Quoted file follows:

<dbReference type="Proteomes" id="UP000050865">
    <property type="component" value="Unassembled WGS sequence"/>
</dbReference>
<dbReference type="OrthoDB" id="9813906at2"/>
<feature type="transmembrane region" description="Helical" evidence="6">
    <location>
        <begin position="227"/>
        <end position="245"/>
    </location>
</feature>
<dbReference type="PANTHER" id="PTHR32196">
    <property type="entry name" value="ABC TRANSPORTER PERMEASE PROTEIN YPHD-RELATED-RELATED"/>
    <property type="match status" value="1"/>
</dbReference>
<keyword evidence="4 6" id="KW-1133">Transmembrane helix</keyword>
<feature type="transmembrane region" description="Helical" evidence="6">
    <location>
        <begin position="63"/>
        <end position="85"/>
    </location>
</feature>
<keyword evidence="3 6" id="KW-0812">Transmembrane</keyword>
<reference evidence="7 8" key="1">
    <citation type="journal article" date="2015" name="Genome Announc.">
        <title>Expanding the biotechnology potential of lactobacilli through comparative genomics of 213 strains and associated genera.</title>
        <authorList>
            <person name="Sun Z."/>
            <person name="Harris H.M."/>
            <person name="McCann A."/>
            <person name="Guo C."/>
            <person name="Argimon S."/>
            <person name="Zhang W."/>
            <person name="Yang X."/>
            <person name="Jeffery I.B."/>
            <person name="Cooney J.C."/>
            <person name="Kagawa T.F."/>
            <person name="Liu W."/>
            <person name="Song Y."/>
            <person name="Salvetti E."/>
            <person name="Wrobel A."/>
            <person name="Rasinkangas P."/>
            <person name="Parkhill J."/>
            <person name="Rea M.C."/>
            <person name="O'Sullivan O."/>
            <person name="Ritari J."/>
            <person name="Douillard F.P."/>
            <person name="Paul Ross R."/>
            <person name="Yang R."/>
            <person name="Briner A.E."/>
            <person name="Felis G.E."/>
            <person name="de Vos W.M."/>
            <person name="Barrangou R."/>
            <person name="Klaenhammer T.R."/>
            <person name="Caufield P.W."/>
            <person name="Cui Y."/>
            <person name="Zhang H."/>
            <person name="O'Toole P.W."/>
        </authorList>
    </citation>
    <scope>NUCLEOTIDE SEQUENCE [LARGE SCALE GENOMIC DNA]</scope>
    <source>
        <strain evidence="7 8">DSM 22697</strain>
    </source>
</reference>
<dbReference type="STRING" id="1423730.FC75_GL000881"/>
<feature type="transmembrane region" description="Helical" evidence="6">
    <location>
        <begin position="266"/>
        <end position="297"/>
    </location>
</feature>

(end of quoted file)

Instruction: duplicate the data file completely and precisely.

<dbReference type="Proteomes" id="UP000050865">
    <property type="component" value="Unassembled WGS sequence"/>
</dbReference>
<dbReference type="OrthoDB" id="9813906at2"/>
<feature type="transmembrane region" description="Helical" evidence="6">
    <location>
        <begin position="227"/>
        <end position="245"/>
    </location>
</feature>
<dbReference type="PANTHER" id="PTHR32196">
    <property type="entry name" value="ABC TRANSPORTER PERMEASE PROTEIN YPHD-RELATED-RELATED"/>
    <property type="match status" value="1"/>
</dbReference>
<keyword evidence="4 6" id="KW-1133">Transmembrane helix</keyword>
<feature type="transmembrane region" description="Helical" evidence="6">
    <location>
        <begin position="63"/>
        <end position="85"/>
    </location>
</feature>
<keyword evidence="3 6" id="KW-0812">Transmembrane</keyword>
<reference evidence="7 8" key="1">
    <citation type="journal article" date="2015" name="Genome Announc.">
        <title>Expanding the biotechnology potential of lactobacilli through comparative genomics of 213 strains and associated genera.</title>
        <authorList>
            <person name="Sun Z."/>
            <person name="Harris H.M."/>
            <person name="McCann A."/>
            <person name="Guo C."/>
            <person name="Argimon S."/>
            <person name="Zhang W."/>
            <person name="Yang X."/>
            <person name="Jeffery I.B."/>
            <person name="Cooney J.C."/>
            <person name="Kagawa T.F."/>
            <person name="Liu W."/>
            <person name="Song Y."/>
            <person name="Salvetti E."/>
            <person name="Wrobel A."/>
            <person name="Rasinkangas P."/>
            <person name="Parkhill J."/>
            <person name="Rea M.C."/>
            <person name="O'Sullivan O."/>
            <person name="Ritari J."/>
            <person name="Douillard F.P."/>
            <person name="Paul Ross R."/>
            <person name="Yang R."/>
            <person name="Briner A.E."/>
            <person name="Felis G.E."/>
            <person name="de Vos W.M."/>
            <person name="Barrangou R."/>
            <person name="Klaenhammer T.R."/>
            <person name="Caufield P.W."/>
            <person name="Cui Y."/>
            <person name="Zhang H."/>
            <person name="O'Toole P.W."/>
        </authorList>
    </citation>
    <scope>NUCLEOTIDE SEQUENCE [LARGE SCALE GENOMIC DNA]</scope>
    <source>
        <strain evidence="7 8">DSM 22697</strain>
    </source>
</reference>
<dbReference type="STRING" id="1423730.FC75_GL000881"/>
<feature type="transmembrane region" description="Helical" evidence="6">
    <location>
        <begin position="266"/>
        <end position="297"/>
    </location>
</feature>